Mycroft Community Forum

Best ways to search Mycroft logs

Hey, this started as a reply to @Zerato and @SGee in another thread but it seemed worthwhile as a dedicated topic and I’m keen to hear from others in the community too.

What’s your preferred way to search log files?
Do you use any particular log viewing applications or are you a command line only kind of person?

Mycroft includes a stream of the logs in the CLI view, however I think that is really intended as a real-time display with a few features added in for filtering and searching etc. What if you’re trying to go back and look at your complete log history?

My go to is grep and I thought a few examples might show how grep could be your new best friend (if you do a lot of digging through logs)… :smiley:

  1. Getting all the logs generated by your Skill
  grep "MySkillClass" /var/log/mycroft/skills.log
  1. Get all instances of some error:
  grep "AttributeError" /var/log/mycroft/skills.log

However if you run this you’ll see that it doesn’t give you very useful info - only that the error occured… so let’s fix that

  1. Using the -B (before) and -A (after) flags to get more context about something. For each match of our search pattern, let’s get 10 log lines before and 3 lines after:
  grep -B 10 -A 3 "AttributeError" /var/log/mycroft/skills.log
  1. “But this is showing me lots of errors, some from weeks ago!?!?”. Good point - let’s cut out the older stuff and only show the most recent occurrence:
  grep -B 10 -A 3 "AttributeError" /var/log/mycroft/skills.log | tail -14

Note: Here we want the 10 lines before + the 1 line matching our search pattern + 3 lines after = 14. Also note that the “pipe” character | uses the output from one command as the input to the next command.

  1. If you like to read logs in another viewer, you can also save the output of a grep command into a new file. Here we’ll get a big slab of logs around the error we’re interested in and save the whole thing into a new file that we can open in our favourite log viewer or text editor.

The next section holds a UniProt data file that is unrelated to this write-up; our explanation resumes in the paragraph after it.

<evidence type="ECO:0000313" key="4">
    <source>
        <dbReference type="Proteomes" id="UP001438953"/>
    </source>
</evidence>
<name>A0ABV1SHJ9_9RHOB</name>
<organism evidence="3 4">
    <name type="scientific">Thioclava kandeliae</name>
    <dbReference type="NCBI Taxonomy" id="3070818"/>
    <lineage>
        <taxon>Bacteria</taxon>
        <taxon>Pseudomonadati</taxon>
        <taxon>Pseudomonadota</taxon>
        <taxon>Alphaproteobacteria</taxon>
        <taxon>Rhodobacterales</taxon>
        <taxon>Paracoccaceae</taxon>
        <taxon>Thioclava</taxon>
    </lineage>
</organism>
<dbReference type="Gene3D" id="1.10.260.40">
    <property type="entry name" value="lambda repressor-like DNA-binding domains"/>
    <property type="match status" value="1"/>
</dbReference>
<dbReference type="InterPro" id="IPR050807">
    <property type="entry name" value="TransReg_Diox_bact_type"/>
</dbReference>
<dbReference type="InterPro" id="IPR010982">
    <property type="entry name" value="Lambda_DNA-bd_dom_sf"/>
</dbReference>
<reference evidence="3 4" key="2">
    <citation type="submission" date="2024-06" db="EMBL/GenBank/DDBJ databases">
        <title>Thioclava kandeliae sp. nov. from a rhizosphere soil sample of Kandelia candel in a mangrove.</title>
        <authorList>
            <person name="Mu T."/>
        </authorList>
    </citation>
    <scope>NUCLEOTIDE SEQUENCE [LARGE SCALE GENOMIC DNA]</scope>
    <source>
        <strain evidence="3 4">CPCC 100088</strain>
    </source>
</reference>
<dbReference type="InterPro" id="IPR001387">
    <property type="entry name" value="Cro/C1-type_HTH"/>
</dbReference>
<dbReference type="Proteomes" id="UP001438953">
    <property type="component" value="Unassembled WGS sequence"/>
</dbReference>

grep -B 50 -A 30 "AttributeError" /var/log/mycroft/skills.log | tail -81 > attribute-error-log.txt

Note: the > sign writes the output of one command to a file. This will overwrite anything that is already in the file. If you want to keep the existing content and append the new log lines use a double >>

Another few notes:

  • In all the examples above I’ve included quote marks around the pattern to match. This is not required if you are searching for a single word like “AttributeError” however it is needed if you want to search for multiple word phrases like an utterance “what time is it”.
  • grep also lets you use regular expressions and there are lots of resources online about that. If you have any that you think are particularly useful for Mycroft logs please post a comment!

Need a skill to output the relevant log messages to the gui next. :slight_smile:

I’m a command line kind of guy. I might open two terminals side by side and do a ‘tail -f’ on important log files, usually audio.log, voice.log and/or skills.log.

-Mike M

Let’s make this reality. @JarbasAl just wrote an “Application Laucher” and intends to allow alias scripts. We just have to find the appropriate way to stream the output to GUI. Maybe @AIIX can give some thoughts on this.

from gui pow it depends on what format you want the logs displayed on the GUI in for example: classic CLI term style or something more complex like a bunch of specific cards for every different log type it would basically require generating relevant JSON models on the python skill side by parsing the log files which can then easily be displayed in a selected style

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Simple skill to display and filter logs in GUI


Skill: GitHub - AIIX/display-logs-skill: Skill to display and filter logs in Mycroft GUI


That’s amazing. Also, thanks for jumping on what was a silly idea and making it real!

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not even remotely silly if you count the users having problems to debug mycroft.
Every simplification (even if slightly) is a plus, i guess. (and i would argue against “slightly” here)

Even if the search is only a starting point. But a crucial one.


That looks very damn cool!

Also helpful with the recent addition of configurable log formatting so you can trim down what the log line includes.

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